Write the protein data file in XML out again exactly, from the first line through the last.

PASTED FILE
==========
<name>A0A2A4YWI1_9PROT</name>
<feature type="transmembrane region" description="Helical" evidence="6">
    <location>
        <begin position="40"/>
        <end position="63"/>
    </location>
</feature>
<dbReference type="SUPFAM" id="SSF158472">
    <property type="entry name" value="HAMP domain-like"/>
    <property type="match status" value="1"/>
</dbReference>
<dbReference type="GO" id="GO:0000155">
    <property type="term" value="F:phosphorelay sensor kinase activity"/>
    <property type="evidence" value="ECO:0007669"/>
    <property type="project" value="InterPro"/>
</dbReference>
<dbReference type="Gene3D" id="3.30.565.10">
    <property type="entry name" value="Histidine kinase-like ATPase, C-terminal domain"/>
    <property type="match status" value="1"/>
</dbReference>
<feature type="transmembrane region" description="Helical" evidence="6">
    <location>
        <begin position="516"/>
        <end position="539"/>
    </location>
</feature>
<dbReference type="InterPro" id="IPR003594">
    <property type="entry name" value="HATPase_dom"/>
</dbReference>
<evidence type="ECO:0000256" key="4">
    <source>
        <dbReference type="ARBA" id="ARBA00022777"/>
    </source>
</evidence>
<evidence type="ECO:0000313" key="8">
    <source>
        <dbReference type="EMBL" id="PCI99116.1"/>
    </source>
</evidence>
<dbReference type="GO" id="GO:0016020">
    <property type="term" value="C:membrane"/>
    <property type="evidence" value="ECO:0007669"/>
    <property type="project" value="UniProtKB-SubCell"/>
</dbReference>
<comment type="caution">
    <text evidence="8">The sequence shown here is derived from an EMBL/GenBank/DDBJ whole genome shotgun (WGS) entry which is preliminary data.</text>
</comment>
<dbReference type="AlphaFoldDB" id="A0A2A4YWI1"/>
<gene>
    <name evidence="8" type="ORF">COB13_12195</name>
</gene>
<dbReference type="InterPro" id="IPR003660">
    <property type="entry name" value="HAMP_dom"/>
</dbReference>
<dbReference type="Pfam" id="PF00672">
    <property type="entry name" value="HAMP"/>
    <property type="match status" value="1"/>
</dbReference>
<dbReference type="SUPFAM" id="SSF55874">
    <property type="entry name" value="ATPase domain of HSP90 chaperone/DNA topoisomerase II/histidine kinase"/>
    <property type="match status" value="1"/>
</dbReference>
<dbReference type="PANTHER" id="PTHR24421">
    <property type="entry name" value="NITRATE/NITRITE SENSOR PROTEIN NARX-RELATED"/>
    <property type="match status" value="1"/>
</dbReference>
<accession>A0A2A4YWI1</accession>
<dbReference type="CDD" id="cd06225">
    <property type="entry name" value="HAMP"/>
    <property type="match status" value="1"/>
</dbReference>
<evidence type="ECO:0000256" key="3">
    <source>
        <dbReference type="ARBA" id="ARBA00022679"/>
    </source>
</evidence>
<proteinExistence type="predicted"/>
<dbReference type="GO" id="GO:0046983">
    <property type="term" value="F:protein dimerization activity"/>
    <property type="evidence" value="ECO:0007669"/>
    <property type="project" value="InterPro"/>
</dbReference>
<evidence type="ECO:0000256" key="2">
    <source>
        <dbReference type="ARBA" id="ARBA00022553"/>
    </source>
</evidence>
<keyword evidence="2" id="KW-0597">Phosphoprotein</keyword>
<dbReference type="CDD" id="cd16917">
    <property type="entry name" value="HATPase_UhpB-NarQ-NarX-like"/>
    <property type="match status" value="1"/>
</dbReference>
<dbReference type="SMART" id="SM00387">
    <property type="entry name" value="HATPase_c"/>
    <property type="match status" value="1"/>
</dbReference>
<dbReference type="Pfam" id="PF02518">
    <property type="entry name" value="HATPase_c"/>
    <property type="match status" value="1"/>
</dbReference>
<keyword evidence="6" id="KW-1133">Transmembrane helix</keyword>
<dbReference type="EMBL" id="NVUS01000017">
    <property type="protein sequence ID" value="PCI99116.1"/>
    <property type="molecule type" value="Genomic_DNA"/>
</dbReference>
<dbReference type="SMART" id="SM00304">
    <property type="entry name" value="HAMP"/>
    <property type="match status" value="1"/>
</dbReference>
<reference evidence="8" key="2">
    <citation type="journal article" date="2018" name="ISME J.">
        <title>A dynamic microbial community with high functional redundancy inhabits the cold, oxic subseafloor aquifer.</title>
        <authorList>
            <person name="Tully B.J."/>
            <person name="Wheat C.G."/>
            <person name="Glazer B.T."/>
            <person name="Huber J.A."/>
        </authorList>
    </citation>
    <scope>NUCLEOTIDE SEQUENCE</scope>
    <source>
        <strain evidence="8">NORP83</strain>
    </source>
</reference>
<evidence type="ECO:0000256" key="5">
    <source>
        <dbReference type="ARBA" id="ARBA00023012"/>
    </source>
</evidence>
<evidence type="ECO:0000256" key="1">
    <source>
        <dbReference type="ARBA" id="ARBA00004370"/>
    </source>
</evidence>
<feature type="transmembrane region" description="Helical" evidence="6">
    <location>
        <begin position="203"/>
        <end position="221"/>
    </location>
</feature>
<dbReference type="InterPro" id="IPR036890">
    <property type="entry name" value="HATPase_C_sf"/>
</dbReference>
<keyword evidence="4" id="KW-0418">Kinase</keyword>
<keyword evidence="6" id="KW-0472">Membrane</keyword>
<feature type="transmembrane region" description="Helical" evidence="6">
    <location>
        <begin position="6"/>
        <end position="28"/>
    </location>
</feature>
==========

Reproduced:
<name>A0A2A4YWI1_9PROT</name>
<feature type="transmembrane region" description="Helical" evidence="6">
    <location>
        <begin position="40"/>
        <end position="63"/>
    </location>
</feature>
<dbReference type="SUPFAM" id="SSF158472">
    <property type="entry name" value="HAMP domain-like"/>
    <property type="match status" value="1"/>
</dbReference>
<dbReference type="GO" id="GO:0000155">
    <property type="term" value="F:phosphorelay sensor kinase activity"/>
    <property type="evidence" value="ECO:0007669"/>
    <property type="project" value="InterPro"/>
</dbReference>
<dbReference type="Gene3D" id="3.30.565.10">
    <property type="entry name" value="Histidine kinase-like ATPase, C-terminal domain"/>
    <property type="match status" value="1"/>
</dbReference>
<feature type="transmembrane region" description="Helical" evidence="6">
    <location>
        <begin position="516"/>
        <end position="539"/>
    </location>
</feature>
<dbReference type="InterPro" id="IPR003594">
    <property type="entry name" value="HATPase_dom"/>
</dbReference>
<evidence type="ECO:0000256" key="4">
    <source>
        <dbReference type="ARBA" id="ARBA00022777"/>
    </source>
</evidence>
<evidence type="ECO:0000313" key="8">
    <source>
        <dbReference type="EMBL" id="PCI99116.1"/>
    </source>
</evidence>
<dbReference type="GO" id="GO:0016020">
    <property type="term" value="C:membrane"/>
    <property type="evidence" value="ECO:0007669"/>
    <property type="project" value="UniProtKB-SubCell"/>
</dbReference>
<comment type="caution">
    <text evidence="8">The sequence shown here is derived from an EMBL/GenBank/DDBJ whole genome shotgun (WGS) entry which is preliminary data.</text>
</comment>
<dbReference type="AlphaFoldDB" id="A0A2A4YWI1"/>
<gene>
    <name evidence="8" type="ORF">COB13_12195</name>
</gene>
<dbReference type="InterPro" id="IPR003660">
    <property type="entry name" value="HAMP_dom"/>
</dbReference>
<dbReference type="Pfam" id="PF00672">
    <property type="entry name" value="HAMP"/>
    <property type="match status" value="1"/>
</dbReference>
<dbReference type="SUPFAM" id="SSF55874">
    <property type="entry name" value="ATPase domain of HSP90 chaperone/DNA topoisomerase II/histidine kinase"/>
    <property type="match status" value="1"/>
</dbReference>
<dbReference type="PANTHER" id="PTHR24421">
    <property type="entry name" value="NITRATE/NITRITE SENSOR PROTEIN NARX-RELATED"/>
    <property type="match status" value="1"/>
</dbReference>
<accession>A0A2A4YWI1</accession>
<dbReference type="CDD" id="cd06225">
    <property type="entry name" value="HAMP"/>
    <property type="match status" value="1"/>
</dbReference>
<evidence type="ECO:0000256" key="3">
    <source>
        <dbReference type="ARBA" id="ARBA00022679"/>
    </source>
</evidence>
<proteinExistence type="predicted"/>
<dbReference type="GO" id="GO:0046983">
    <property type="term" value="F:protein dimerization activity"/>
    <property type="evidence" value="ECO:0007669"/>
    <property type="project" value="InterPro"/>
</dbReference>
<evidence type="ECO:0000256" key="2">
    <source>
        <dbReference type="ARBA" id="ARBA00022553"/>
    </source>
</evidence>
<keyword evidence="2" id="KW-0597">Phosphoprotein</keyword>
<dbReference type="CDD" id="cd16917">
    <property type="entry name" value="HATPase_UhpB-NarQ-NarX-like"/>
    <property type="match status" value="1"/>
</dbReference>
<dbReference type="SMART" id="SM00387">
    <property type="entry name" value="HATPase_c"/>
    <property type="match status" value="1"/>
</dbReference>
<dbReference type="Pfam" id="PF02518">
    <property type="entry name" value="HATPase_c"/>
    <property type="match status" value="1"/>
</dbReference>
<keyword evidence="6" id="KW-1133">Transmembrane helix</keyword>
<dbReference type="EMBL" id="NVUS01000017">
    <property type="protein sequence ID" value="PCI99116.1"/>
    <property type="molecule type" value="Genomic_DNA"/>
</dbReference>
<dbReference type="SMART" id="SM00304">
    <property type="entry name" value="HAMP"/>
    <property type="match status" value="1"/>
</dbReference>
<reference evidence="8" key="2">
    <citation type="journal article" date="2018" name="ISME J.">
        <title>A dynamic microbial community with high functional redundancy inhabits the cold, oxic subseafloor aquifer.</title>
        <authorList>
            <person name="Tully B.J."/>
            <person name="Wheat C.G."/>
            <person name="Glazer B.T."/>
            <person name="Huber J.A."/>
        </authorList>
    </citation>
    <scope>NUCLEOTIDE SEQUENCE</scope>
    <source>
        <strain evidence="8">NORP83</strain>
    </source>
</reference>
<evidence type="ECO:0000256" key="5">
    <source>
        <dbReference type="ARBA" id="ARBA00023012"/>
    </source>
</evidence>
<evidence type="ECO:0000256" key="1">
    <source>
        <dbReference type="ARBA" id="ARBA00004370"/>
    </source>
</evidence>
<feature type="transmembrane region" description="Helical" evidence="6">
    <location>
        <begin position="203"/>
        <end position="221"/>
    </location>
</feature>
<dbReference type="InterPro" id="IPR036890">
    <property type="entry name" value="HATPase_C_sf"/>
</dbReference>
<keyword evidence="4" id="KW-0418">Kinase</keyword>
<keyword evidence="6" id="KW-0472">Membrane</keyword>
<feature type="transmembrane region" description="Helical" evidence="6">
    <location>
        <begin position="6"/>
        <end position="28"/>
    </location>
</feature>